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In topology, a branch of mathematics, a Dehn surgery, named after Max Dehn, is a construction used to modify 3-manifolds. The process takes as input a 3-manifold together with a link. Dehn surgery can be thought of as a two-stage process: drilling and Dehn filling.

Definitions

Given a 3-manifold M and a link \( L \subset M \), M drilled along L is obtained by removing an open tubular neighborhood of L from M. M drilled along L is also known as the link complement, since if one removed the corresponding closed tubular neighborhood from M one obtains a manifold diffeomorphic to \( M \setminus L \).

Given a 3-manifold with torus boundary components, we may glue in a solid torus by a homeomorphism (resp. diffeomorphism) of its boundary to the torus boundary component T of the original 3-manifold. There are many inequivalent ways of doing this, in general. This process is called Dehn filling.

Dehn surgery on a 3-manifold containing a link consists of drilling out a tubular neighbourhood of the link together with Dehn filling on all the components of the boundary corresponding to the link.

We can pick two oriented simple closed curves m and ℓ on the boundary torus of the 3-manifold that generate the fundamental group of the torus. This gives any simple closed curve \( \gamma \) on that torus two coordinates p and q, each coordinate corresponding to the algebraic intersection of the curve with m and ℓ respectively. These coordinates only depend on the homotopy class of \gamma.

We can specify a homeomorphism of the boundary of a solid torus to T by having the meridian curve of the solid torus map to a curve homotopic to \( \gamma \). As long as the meridian maps to the surgery slope \( [\gamma] \), the resulting Dehn surgery will yield a 3-manifold that will not depend on the specific gluing (up to homeomorphism). The ratio p/q is called the surgery coefficient.

In the case of links in the 3-sphere or more generally an oriented homology sphere, there is a canonical choice of the meridians and longitudes of T. The longitude is chosen so that it is null-homologous in the knot complement—equivalently, if it is the boundary of a Seifert surface. The meridian is the curve that bounds a disc in the tubular neighbourhood of the link. When the ratios p/q are all integers, the surgery is called an integral surgery. Such surgeries are closely related to handlebodies, cobordism and Morse functions.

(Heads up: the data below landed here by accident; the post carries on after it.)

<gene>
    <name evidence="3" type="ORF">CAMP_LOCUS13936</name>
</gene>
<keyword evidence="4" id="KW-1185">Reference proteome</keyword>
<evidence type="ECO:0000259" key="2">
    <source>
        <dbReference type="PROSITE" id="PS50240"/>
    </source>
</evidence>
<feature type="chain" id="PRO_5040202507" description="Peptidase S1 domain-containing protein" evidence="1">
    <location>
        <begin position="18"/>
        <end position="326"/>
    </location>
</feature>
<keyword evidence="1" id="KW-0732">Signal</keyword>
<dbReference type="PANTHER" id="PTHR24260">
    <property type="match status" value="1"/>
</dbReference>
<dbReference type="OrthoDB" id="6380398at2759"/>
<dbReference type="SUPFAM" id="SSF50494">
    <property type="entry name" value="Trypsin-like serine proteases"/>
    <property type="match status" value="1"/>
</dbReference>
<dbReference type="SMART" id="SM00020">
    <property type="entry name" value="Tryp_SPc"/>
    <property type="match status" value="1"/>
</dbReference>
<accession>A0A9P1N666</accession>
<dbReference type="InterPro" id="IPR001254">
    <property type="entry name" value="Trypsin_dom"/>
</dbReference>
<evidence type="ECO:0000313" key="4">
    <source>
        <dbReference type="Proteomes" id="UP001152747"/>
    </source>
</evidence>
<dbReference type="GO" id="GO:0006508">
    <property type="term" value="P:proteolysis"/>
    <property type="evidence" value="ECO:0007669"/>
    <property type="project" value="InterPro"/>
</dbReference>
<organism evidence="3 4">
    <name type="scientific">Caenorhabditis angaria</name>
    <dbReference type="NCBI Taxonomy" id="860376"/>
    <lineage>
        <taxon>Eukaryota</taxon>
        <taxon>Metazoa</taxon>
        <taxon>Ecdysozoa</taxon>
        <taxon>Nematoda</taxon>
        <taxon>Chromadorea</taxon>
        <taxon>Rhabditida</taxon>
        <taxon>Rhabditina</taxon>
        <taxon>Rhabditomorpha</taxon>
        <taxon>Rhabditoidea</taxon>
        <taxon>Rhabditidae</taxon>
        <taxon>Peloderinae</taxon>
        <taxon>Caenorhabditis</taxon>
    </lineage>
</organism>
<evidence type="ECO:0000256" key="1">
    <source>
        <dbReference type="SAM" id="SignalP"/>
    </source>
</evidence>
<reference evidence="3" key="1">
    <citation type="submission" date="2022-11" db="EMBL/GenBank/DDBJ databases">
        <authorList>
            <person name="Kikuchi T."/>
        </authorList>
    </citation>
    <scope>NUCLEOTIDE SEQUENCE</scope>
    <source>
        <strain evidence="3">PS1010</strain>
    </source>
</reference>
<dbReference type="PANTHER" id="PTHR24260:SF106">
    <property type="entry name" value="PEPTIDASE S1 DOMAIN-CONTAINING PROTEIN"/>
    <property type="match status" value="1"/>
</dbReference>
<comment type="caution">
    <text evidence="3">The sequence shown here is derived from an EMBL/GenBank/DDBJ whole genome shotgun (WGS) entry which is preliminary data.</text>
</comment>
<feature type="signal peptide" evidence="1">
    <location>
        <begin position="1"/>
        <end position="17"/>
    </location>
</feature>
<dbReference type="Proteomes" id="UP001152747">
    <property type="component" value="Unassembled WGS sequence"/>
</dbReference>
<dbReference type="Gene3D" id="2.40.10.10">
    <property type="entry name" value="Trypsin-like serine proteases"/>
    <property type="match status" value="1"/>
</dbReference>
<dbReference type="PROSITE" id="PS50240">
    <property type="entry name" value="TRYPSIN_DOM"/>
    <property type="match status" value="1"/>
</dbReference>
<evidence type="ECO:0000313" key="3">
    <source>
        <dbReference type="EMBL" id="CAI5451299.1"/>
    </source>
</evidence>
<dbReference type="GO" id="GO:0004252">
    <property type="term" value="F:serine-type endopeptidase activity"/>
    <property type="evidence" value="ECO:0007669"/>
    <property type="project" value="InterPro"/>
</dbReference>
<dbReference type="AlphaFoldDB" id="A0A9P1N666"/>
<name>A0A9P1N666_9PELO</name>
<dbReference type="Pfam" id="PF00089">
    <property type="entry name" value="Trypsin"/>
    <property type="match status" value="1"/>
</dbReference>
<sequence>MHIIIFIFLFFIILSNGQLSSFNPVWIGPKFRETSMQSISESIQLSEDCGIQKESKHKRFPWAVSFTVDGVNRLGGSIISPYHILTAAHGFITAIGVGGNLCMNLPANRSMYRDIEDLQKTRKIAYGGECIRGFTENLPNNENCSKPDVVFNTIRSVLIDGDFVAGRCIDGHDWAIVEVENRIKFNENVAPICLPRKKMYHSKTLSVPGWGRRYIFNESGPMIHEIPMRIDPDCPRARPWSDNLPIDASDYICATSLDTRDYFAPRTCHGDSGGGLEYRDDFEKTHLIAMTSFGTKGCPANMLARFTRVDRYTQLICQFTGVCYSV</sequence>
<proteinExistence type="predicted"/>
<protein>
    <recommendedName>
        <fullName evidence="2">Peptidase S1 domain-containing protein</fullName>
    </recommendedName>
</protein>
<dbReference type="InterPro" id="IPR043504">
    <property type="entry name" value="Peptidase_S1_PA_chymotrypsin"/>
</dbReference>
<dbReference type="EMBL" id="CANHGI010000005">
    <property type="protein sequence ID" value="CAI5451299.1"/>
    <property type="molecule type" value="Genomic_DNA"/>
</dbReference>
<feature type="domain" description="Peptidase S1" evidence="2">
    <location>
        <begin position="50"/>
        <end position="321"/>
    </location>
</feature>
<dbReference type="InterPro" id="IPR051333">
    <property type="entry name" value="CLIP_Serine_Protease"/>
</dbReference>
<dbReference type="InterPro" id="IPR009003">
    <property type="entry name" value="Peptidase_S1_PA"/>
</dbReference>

Results

Every closed, orientable, connected 3-manifold is obtained by performing Dehn surgery on a link in the 3-sphere. This result, the Lickorish-Wallace theorem, was first proven by Wallace in 1960 and independently by Lickorish in a stronger form in 1962. Via the now well-known relation between genuine surgery and cobordism, this result is equivalent to the theorem that the oriented cobordism group of 3-manifolds is trivial, originally due to Vladimir Abramovich Rokhlin in 1951.

Since orientable 3-manifolds can all be generated by suitably decorated links, one might ask how distinct surgery presentations of a given 3-manifold might be related. The answer is called the Kirby calculus.


See also

Hyperbolic Dehn surgery
Tubular neighborhood
Surgery on manifolds, in the general sense, also called spherical modification.

References

Dehn, M. (1938), "Die Gruppe der Abbildungsklassen", Acta Mathematica 69 (1): 135–206, doi:10.1007/BF02547712.
Thom, René (1954), "Quelques propriétés globales des variétés différentiables", Commentarii Mathematici Helvetici 28: 17–86, doi:10.1007/BF02566923, MR 0061823
Kirby, Rob (1978), "A calculus for framed links in S3", Inventiones Mathematicae 45 (1): 35–56, doi:10.1007/BF01406222.
Fenn, R. P.; Rourke, C. P. (1979), "On Kirby's calculus of links", Topology 18 (1): 1–15, doi:10.1016/0040-9383(79)90010-7.
Gompf, Robert; Stipsicz, András (1999), 4-Manifolds and Kirby Calculus, Graduate Studies in Mathematics 20, Providence, RI: American Mathematical Society, ISBN 0-8218-0994-6.

Mathematics Encyclopedia

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